Tea Types and Benefits

Are you a tea drinker? After water, tea is the most consumed beverage in the world. Many cultures acknowledge tea's soothing and restorative effects on people. Check out the information below to see if tea is worth its hype!

Health benefits of tea

You may have heard of the numerous potential health benefits of tea. The benefit that is most strongly supported by research is tea's antioxidant properties which have an effect on heart health. 

Types of Tea

Tea types are typically defined by their level of leaf oxidation. Oxidation is naturally occurring and takes place when leaves are exposed to air. The oxidation impacts flavor and allows for the unique characteristics of tea. Typically, the longer the tea is oxidized, the darker the infusion and the more robust flavor.

Green tea

Green tea is likely the most well known and researched variety of tea. Green tea leaves do not go through the same process of withering and drying as oolong or black tea, which are derived from the same plant.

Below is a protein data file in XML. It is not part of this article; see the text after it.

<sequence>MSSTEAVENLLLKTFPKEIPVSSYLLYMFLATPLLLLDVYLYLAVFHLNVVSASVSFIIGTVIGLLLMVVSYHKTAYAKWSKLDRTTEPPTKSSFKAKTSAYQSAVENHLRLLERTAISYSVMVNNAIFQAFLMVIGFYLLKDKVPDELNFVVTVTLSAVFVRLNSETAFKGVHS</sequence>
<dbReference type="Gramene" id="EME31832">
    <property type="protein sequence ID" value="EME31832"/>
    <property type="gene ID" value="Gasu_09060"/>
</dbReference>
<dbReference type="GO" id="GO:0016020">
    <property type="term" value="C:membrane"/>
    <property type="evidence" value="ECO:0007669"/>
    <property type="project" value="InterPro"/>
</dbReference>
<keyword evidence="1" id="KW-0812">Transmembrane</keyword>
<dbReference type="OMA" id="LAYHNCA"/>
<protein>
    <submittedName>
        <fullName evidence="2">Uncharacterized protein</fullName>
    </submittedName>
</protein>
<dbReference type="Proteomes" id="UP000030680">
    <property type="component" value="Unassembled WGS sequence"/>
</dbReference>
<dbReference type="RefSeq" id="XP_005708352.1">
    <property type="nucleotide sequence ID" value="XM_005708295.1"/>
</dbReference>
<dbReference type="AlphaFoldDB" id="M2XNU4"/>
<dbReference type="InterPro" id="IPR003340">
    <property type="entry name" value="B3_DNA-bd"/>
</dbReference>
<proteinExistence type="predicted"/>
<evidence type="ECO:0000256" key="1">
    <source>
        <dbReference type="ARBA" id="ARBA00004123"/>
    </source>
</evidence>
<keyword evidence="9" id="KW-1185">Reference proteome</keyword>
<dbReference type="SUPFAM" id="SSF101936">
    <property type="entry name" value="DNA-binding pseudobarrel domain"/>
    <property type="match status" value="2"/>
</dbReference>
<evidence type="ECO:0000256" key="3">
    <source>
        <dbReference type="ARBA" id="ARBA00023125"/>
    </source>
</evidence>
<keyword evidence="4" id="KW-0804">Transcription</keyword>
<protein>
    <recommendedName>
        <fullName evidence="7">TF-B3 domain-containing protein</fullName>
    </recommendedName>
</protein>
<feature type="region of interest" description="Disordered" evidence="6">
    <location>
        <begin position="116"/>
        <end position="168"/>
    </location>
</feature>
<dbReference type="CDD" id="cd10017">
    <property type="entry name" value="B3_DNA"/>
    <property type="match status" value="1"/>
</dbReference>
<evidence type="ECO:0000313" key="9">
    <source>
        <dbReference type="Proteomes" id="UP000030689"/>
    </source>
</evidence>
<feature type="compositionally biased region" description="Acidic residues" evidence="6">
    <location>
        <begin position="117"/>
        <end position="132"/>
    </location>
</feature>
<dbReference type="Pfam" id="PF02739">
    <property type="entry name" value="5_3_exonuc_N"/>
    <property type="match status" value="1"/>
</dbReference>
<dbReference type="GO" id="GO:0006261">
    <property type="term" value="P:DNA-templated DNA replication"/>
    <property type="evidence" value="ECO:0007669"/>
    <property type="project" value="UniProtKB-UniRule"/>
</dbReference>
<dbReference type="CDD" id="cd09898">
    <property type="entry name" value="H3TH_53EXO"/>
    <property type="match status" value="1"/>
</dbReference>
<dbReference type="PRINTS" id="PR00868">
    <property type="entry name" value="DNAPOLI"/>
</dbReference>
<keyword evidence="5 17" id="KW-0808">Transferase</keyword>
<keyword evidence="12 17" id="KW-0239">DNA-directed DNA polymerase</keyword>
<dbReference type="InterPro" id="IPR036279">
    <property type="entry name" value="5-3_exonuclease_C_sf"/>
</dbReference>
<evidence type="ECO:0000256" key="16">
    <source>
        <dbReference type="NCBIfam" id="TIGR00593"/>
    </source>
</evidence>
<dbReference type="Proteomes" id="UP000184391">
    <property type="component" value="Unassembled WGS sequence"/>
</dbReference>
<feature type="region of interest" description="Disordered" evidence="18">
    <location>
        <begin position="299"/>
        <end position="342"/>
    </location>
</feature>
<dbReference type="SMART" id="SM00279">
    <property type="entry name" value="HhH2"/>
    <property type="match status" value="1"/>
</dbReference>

Caffeine Content: ~35mg per cup

Oolong tea 

Oolong tea varies in flavor depending on the region where it's grown and processed. Oolong is partially oxidized, giving it a darker color. Leaves may be rolled or balled into beads.

Caffeine Content: 16-55mg per cup

Black tea

Black tea is oxidized longer than most other teas. It is thought to have the strongest flavor as well.

Caffeine Content: 50mg per cup

White tea 

This simple tea requires only two steps to produce, harvesting and drying. White tea leaves are not oxidized at all, nor are they rolled.

Caffeine Content: 10mg per cup

Herbal teas

These teas are naturally caffeine-free, except for yerba mate. Herbal teas include pure rooibos, peppermint, and chamomile. Herbal teas are an infusion of warm water over leaves, seeds, roots or bark.

Caffeine Content: 0mg per cup

GenoPalate Challenge
Try one of these teas over the weekend!